There is nothing more powerful for self-motivation than the right attitude. You can’t choose or control your circumstance, but you can choose your attitude towards your circumstances.

    How I see this working is while you’re developing these mental steps, and utilizing them regularly, self-motivation will come naturally when you need it.

    The key, for me, is hitting the final step to Share With Others. It can be somewhat addictive and self-motivating when you help others who are having trouble.

    A good way to have self motivation continuously is to implement something like these 8 steps from Ian McKenzie.[1] I enjoyed Ian’s article but thought it could use some definition when it comes to trying to build a continuous drive of motivation. Here is a new list on how to self motivate:

    1. Start Simple

    Keep motivators around your work area – things that give you that initial spark to get going.

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    These motivators will be the Triggers that remind you to get going.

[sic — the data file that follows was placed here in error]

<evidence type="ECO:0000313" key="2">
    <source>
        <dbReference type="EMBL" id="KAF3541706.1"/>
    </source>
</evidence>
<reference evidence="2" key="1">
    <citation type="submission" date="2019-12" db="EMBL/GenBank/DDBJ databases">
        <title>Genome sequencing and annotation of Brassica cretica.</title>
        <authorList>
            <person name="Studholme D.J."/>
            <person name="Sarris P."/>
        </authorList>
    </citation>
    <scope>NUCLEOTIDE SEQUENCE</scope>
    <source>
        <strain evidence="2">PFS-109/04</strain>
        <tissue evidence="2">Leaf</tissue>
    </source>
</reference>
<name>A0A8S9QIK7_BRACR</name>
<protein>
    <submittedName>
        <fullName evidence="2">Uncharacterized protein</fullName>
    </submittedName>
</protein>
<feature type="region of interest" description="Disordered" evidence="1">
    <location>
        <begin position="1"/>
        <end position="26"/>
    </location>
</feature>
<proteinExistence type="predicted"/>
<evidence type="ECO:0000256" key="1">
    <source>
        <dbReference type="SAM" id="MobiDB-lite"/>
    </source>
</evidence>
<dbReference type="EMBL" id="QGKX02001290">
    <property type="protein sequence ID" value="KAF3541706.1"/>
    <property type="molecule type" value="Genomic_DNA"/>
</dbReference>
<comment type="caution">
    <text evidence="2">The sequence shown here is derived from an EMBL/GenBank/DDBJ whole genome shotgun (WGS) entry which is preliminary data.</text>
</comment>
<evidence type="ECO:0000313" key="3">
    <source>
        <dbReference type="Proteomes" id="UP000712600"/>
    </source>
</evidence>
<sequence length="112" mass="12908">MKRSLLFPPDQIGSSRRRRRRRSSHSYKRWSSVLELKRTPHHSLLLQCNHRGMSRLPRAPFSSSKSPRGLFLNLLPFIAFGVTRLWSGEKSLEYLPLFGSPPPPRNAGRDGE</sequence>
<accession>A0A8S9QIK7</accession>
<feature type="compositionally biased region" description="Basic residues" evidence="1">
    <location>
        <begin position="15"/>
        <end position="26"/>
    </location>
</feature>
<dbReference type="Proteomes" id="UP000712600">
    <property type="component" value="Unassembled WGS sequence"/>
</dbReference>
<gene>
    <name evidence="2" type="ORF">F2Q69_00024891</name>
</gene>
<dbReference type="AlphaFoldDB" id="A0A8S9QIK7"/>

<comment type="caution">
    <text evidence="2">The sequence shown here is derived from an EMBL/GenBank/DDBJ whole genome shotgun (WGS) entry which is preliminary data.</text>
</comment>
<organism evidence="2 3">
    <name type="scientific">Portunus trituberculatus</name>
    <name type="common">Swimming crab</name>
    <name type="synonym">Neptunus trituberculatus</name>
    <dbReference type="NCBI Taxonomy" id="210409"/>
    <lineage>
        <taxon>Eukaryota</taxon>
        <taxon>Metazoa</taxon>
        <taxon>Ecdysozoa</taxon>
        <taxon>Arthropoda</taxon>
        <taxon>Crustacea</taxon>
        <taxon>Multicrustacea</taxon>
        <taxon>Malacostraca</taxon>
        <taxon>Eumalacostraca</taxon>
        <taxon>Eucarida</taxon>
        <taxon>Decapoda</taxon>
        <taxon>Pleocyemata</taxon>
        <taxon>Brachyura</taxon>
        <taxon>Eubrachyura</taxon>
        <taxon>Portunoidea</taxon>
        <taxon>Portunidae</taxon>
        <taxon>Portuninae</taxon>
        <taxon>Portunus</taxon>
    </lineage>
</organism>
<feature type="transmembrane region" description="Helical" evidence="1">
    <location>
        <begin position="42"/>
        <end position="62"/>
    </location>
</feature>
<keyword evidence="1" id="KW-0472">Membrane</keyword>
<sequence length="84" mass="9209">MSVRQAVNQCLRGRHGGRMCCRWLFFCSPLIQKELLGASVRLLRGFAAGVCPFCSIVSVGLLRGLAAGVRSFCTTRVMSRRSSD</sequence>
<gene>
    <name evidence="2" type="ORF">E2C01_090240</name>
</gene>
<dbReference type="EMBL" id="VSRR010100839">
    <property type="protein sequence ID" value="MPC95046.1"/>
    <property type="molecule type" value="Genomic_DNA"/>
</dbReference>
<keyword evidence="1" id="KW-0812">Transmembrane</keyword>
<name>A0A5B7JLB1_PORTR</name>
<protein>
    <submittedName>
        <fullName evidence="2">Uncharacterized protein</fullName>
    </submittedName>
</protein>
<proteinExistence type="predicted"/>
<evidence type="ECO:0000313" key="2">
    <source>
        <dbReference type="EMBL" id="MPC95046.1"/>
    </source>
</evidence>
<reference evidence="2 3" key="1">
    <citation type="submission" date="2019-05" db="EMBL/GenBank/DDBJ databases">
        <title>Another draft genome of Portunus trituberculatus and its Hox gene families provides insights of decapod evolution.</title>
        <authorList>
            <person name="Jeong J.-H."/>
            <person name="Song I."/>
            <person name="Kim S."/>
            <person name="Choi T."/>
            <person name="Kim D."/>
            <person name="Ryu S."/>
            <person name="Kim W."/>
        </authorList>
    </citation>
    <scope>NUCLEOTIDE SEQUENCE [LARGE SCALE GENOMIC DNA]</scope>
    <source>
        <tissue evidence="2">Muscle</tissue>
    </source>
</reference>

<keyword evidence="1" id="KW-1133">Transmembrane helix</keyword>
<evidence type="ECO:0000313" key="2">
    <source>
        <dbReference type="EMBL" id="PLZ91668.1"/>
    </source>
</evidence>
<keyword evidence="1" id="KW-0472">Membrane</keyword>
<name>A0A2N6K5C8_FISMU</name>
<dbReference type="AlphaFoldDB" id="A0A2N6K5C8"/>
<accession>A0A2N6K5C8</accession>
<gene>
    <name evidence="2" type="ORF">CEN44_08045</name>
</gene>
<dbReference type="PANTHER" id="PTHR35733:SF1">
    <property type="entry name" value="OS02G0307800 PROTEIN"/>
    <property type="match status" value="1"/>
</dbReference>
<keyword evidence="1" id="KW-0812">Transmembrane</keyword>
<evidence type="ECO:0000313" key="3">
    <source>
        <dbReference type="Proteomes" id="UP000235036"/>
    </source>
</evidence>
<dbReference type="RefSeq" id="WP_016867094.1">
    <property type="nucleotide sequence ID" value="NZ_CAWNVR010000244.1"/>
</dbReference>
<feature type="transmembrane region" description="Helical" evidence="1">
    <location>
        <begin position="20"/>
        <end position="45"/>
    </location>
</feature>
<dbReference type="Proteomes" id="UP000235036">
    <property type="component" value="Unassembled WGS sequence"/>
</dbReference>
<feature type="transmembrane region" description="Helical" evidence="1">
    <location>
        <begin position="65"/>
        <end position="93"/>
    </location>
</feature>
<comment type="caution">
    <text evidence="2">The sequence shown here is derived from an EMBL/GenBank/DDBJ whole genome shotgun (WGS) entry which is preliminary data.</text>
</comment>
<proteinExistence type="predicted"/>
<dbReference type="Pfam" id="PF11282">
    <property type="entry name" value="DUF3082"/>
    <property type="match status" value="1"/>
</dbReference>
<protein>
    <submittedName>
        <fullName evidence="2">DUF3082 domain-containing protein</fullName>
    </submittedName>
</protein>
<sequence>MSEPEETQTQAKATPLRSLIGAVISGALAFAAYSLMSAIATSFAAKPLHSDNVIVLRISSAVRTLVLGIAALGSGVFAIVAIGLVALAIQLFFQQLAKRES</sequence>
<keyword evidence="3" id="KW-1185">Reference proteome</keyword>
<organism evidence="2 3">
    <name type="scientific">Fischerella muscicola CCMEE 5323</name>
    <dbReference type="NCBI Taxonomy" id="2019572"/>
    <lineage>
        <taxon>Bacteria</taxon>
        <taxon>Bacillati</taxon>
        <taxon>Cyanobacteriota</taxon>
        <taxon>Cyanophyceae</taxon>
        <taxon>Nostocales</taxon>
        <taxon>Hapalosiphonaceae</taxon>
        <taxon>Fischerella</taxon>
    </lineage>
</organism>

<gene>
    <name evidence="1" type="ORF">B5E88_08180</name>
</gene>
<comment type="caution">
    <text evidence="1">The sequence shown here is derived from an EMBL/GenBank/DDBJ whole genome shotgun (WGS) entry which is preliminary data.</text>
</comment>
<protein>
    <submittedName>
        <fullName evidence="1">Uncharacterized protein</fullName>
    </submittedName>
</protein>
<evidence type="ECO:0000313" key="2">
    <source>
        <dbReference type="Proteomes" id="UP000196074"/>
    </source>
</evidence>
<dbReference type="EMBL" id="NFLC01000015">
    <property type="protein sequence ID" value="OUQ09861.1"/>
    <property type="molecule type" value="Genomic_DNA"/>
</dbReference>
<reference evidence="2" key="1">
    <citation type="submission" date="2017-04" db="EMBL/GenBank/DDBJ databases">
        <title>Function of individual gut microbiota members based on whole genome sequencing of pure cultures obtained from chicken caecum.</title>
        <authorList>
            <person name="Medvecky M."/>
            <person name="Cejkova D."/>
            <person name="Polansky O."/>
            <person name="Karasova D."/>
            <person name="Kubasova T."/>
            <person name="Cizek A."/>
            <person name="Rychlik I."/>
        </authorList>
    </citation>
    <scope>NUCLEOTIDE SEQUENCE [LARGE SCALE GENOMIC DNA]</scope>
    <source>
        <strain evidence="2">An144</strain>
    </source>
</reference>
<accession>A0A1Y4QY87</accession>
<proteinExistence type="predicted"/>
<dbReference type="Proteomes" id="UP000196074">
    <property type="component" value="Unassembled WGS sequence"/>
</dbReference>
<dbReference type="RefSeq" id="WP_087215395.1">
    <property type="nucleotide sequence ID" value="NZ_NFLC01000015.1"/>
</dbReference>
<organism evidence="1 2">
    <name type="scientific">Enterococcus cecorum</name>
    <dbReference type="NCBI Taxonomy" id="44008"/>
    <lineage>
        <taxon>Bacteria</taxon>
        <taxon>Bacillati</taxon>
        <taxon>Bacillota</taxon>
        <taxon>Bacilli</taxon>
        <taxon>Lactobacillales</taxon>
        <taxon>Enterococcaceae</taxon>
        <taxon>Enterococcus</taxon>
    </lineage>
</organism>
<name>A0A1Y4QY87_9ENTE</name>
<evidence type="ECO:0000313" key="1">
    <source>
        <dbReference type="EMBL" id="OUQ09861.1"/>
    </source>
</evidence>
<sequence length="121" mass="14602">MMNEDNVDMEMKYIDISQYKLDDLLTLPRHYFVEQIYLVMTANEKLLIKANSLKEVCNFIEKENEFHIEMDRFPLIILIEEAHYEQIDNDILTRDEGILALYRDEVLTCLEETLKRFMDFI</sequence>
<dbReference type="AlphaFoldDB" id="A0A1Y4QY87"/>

2. Keep Good Company

    Make more regular encounters with positive and motivated people. This could be as simple as IM chats with peers or a quick discussion with a friend who likes sharing ideas.

    Positive and motivated people are very different from the negative ones. They will help you grow and see opportunities during tough times.

    Here’re more reasons why you should avoid negative people: 10 Reasons Why You Should Avoid Negative People

    3. Keep Learning

    Read and try to take in everything you can. The more you learn, the more confident you become in starting projects.

    You can train yourself to crave lifelong learning with these tips: How to Develop a Lifelong Learning Habit

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    4. See the Good in Bad

    When encountering obstacles or challenging goals, you want to be in the habit of finding what works to get over them.

    Here are 10 tips to make positive thinking easy.

    5. Stop Thinking